Today, PR propaganda dressed up as scholarship promotes the same rapacious British power while seeking to fix the boundaries of public discussion. A report released last week by the Institute for Public Policy Research describes itself as "the UK's leading progressive think tank". Having been emptied of its dictionary meaning, the once noble term "progressive" joins "democracy" and "centre-left" as deception. Lord George Robertson, the New Labour warmonger, Trident devotee and ex-Nato boss, has his moniker at the front, along with Paddy Ashdown, ex-viceroy of the Balkans. Couched in crisis management cliches, the IPPR report is a "call to action" because "weak, corrupt and failing states have become bigger security risks than strong, competitive ones". With western state terror unmentionable, the "call" is for Nato in Africa and military intervention "if deemed necessary".

Unsubstantiated references to "terrorist plots on British soil" include barely a nod to the "perception among Muslims" that the current Anglo-American "intervention" in the Middle East and northern Asia is the blindingly obvious cause. In February 2003, almost 80% of Londoners believed that a British attack on Iraq "would make a terrorist attack on London more likely". This was precisely the warning given to Blair by the Joint Intelligence Committee. The warning is no less urgent while "we" continue to assault other people's countries and allow false champions to appropriate all our human rights
The U.S. Base on Diego Garcia: An Overlooked Atrocity

By Sheldon Richman
June 05, 2013 "Information Clearing House - The largest criminal organizations in the world are governments. The bigger they are, the more capable of perpetrating atrocities. Not only do they obtain great wealth through compulsion (taxation), they also have an ideological mystique that permits them uniquely to get away with murder, torture, and theft.
The U.S. government is no exception. This is demonstrated by, among many other things, the atomic bombings of noncombatants in Hiroshima and Nagasaki at the end of World II. But let's examine a lesser-known case, one we might know nothing about were it not for David Vine, who teaches anthropology at the American University. Vine has written a book, Island of Shame, and a follow-up article at the Huffington Post about the savage treatment of the people of Diego Garcia, part of the Chagos Archipelago in the Indian Ocean. Americans may know Diego Garcia as a U.S. military base. It "helped launch the Afghan and Iraq wars and was part of the CIA's secret rendition' program for captured terrorist suspects," Vine writes.
What's not widely known is that the island was once home to a couple of thousand people who were forcibly removed to make room for the U.S. military. The victims' 40-year effort to return or to be compensated for their losses have been futile.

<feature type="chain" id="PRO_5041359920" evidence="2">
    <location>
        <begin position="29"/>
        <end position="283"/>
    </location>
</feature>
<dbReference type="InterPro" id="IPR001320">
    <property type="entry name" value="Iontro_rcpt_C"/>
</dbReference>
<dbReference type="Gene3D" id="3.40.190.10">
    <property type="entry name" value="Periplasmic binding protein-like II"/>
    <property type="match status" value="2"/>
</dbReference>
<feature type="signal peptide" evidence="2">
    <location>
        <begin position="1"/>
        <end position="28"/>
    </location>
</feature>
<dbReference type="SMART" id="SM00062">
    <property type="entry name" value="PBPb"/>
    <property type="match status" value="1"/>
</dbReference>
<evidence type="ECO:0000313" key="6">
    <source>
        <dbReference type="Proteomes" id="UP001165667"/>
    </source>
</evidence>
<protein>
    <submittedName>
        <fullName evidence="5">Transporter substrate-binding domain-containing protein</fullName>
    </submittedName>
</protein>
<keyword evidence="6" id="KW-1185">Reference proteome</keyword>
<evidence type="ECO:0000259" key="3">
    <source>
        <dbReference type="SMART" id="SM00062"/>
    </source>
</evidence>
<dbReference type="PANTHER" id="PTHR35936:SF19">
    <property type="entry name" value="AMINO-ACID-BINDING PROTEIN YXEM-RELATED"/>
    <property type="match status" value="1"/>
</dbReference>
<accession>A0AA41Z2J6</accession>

Great Britain claims the island. According to Vine, African slaves, indentured Indians, and their descendants had been living on the Chagos islands for about 200 years. "In 1965, after years of secret negotiations, Britain agreed to separate Chagos from colonial Mauritius (contravening UN decolonization rules) to create a new colony, the British Indian Ocean Territory. In a secret 1966 agreement, Britain gave U.S. officials base rights on Diego Garcia."
But it did more than that. Britain "agreed to take those administrative measures' necessary to remove the nearly 2,000 Chagossians in exchange for $14 million in secret U.S. payments."
The British kept their end of the bargain. In 1968, Britain began blocking the return of Chagossians who left to obtain medical treatment or to go on vacation, "marooning them often without family members and almost all their possessions," Vine writes.
British officials soon began restricting food and medical supplies to Chagos. Anglo-American officials designed a public relations plan aimed at, as one British bureaucrat said, "maintaining the fiction" that Chagossians were migrant laborers rather than a people with roots in Chagos for five generations or more. Another British official called them "Tarzans" and "Man Fridays."
Then, in 1971, the final order came down, reminiscent of a Russian czar expelling Jews from their village. "The U.S. Navy's highest-ranking admiral, Elmo Zumwalt, issued … a three-word memo.… Absolutely must go.'"
British agents, with the help of Navy Seabees, quickly rounded up the islanders' pet dogs, gassing and burning them in sealed cargo sheds. They ordered … the remaining Chagossians onto overcrowded cargo ships. During the deportations, which took place in stages until May 1973, most Chagossians slept in the ship's hold atop guano bird crap. Prized horses stayed on deck. By the end of the five-day trip, vomit, urine, and excrement were everywhere. At least one woman miscarried.
Arriving in Mauritius and the Seychelles, Chagossians were literally left on the docks. They were homeless, jobless, and had little money, and they received no resettlement assistance.
Remember, this was happening, not in the 18th or 19th century, but in the late 20th century. This year marks the 40th anniversary of the last of the expulsions.
The personal toll has been great. The Chagossians remain poor, and many suffer from illnesses traced to their dispossession. "Scores more Chagossians have reported deaths from sadness and sagren," or "profound sorrow," according to Vine.
Five years ago the Chagossians had some ray of hope when three British courts declared the deportations illegal. But the Supreme Court of the United Kingdom overruled the lower courts. "Last year," Vine adds, "the European Court of Human Rights dismissed the Chagossians' final appeal on procedural grounds.…"
"A day after the European court ruling, the Obama administration rejected the demands of an online petition signed by some 30,000 asking the White House to redress wrongs against the Chagossians.'"
The British were adequately looking after the matter, the administration said.
Here is government in all its glory.
"The philosophers have only interpreted the world, in various ways. The point, however, is to change it." Karl Marx

"He would, wouldn't he?" Mandy Rice-Davies. When asked in court whether she knew that Lord Astor had denied having sex with her.

“I think it would be a good idea” Ghandi, when asked about Western Civilisation.
"The philosophers have only interpreted the world, in various ways. The point, however, is to change it." Karl Marx

"He would, wouldn't he?" Mandy Rice-Davies. When asked in court whether she knew that Lord Astor had denied having sex with her.

“I think it would be a good idea” Ghandi, when asked about Western Civilisation.